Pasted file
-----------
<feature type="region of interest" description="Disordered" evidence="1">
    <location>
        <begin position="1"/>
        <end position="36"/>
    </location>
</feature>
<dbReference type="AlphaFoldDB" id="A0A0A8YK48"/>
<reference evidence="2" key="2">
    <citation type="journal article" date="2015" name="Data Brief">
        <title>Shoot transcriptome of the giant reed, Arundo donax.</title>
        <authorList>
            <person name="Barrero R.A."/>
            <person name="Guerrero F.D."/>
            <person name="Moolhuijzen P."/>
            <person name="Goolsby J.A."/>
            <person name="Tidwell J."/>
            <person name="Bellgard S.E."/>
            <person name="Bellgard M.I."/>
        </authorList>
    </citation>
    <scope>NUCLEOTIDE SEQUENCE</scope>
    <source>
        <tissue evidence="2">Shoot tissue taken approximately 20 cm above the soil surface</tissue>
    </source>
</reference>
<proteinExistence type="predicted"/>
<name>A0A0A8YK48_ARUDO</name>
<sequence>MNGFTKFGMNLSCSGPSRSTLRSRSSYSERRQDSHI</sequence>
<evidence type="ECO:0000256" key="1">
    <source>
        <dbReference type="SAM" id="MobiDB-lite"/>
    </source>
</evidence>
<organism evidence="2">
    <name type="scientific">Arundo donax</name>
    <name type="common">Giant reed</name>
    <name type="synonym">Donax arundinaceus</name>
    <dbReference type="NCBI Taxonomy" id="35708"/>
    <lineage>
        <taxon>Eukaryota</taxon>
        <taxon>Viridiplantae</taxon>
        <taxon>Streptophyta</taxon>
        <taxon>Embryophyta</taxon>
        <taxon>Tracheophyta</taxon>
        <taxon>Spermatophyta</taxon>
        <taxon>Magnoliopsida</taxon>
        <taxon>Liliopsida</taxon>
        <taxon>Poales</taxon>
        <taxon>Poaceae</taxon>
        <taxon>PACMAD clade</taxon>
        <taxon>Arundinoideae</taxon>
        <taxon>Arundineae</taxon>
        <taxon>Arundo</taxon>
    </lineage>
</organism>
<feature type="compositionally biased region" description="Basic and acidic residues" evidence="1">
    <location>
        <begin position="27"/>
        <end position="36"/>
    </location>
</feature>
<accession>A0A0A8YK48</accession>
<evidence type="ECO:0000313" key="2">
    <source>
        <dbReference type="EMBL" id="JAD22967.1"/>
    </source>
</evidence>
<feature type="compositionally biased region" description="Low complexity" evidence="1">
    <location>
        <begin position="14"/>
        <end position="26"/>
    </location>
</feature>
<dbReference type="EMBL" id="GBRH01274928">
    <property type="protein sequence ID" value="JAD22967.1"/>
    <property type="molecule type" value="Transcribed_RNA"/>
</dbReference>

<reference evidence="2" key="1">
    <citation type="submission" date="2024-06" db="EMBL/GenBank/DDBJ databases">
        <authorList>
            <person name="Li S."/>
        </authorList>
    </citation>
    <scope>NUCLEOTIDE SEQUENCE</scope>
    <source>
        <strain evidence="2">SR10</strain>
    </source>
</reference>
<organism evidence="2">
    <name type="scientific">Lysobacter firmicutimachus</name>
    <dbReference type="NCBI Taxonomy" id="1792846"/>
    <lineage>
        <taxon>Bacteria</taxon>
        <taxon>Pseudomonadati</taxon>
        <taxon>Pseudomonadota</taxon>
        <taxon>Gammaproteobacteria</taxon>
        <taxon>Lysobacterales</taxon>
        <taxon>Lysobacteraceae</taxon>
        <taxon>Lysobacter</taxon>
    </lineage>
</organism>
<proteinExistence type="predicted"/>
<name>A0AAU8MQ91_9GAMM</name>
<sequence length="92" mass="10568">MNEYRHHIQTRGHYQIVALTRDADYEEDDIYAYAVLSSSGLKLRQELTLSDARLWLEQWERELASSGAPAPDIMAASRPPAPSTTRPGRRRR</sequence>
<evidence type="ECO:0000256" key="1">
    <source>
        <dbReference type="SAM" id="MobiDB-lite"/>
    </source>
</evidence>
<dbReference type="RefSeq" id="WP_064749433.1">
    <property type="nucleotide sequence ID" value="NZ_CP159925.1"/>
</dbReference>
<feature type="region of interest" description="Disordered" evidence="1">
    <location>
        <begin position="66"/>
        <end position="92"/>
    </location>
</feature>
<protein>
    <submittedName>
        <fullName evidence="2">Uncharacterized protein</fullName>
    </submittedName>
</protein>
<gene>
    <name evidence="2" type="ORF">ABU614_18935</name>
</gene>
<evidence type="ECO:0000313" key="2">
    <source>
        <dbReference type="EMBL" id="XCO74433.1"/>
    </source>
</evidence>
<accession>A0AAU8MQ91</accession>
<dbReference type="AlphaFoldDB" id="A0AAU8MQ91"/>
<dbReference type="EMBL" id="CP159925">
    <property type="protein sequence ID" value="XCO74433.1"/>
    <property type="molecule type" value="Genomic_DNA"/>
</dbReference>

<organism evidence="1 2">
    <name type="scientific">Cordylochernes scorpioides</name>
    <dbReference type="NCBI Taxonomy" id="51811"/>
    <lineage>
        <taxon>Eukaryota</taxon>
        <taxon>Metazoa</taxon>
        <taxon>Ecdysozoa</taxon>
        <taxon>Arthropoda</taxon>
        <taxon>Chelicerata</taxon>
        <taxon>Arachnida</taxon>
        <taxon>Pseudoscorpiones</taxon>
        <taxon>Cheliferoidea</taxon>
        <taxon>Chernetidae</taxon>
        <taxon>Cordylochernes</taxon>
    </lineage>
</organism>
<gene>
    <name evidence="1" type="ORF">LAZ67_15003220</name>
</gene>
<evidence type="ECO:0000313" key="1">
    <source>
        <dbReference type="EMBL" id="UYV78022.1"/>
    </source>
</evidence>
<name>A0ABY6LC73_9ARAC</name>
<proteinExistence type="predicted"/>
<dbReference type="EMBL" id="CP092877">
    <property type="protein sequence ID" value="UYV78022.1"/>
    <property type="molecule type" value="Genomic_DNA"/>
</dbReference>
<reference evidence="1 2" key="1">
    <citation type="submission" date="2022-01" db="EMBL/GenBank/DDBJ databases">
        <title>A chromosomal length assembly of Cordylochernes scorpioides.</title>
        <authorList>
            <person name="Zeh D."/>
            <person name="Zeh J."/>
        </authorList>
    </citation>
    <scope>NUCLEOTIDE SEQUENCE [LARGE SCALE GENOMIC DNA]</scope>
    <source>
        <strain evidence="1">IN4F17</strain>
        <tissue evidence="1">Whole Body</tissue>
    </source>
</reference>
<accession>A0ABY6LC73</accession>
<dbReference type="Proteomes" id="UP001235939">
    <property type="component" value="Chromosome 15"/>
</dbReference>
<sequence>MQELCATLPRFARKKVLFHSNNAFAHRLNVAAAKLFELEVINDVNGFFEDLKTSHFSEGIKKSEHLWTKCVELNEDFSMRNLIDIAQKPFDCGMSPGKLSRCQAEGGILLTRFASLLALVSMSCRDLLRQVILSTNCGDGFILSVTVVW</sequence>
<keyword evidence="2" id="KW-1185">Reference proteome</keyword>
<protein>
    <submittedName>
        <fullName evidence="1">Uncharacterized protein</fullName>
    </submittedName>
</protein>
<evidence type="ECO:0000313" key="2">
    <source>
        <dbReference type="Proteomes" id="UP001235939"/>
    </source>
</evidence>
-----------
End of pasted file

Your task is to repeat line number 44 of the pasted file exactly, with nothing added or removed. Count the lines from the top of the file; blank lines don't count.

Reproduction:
        <taxon>Tracheophyta</taxon>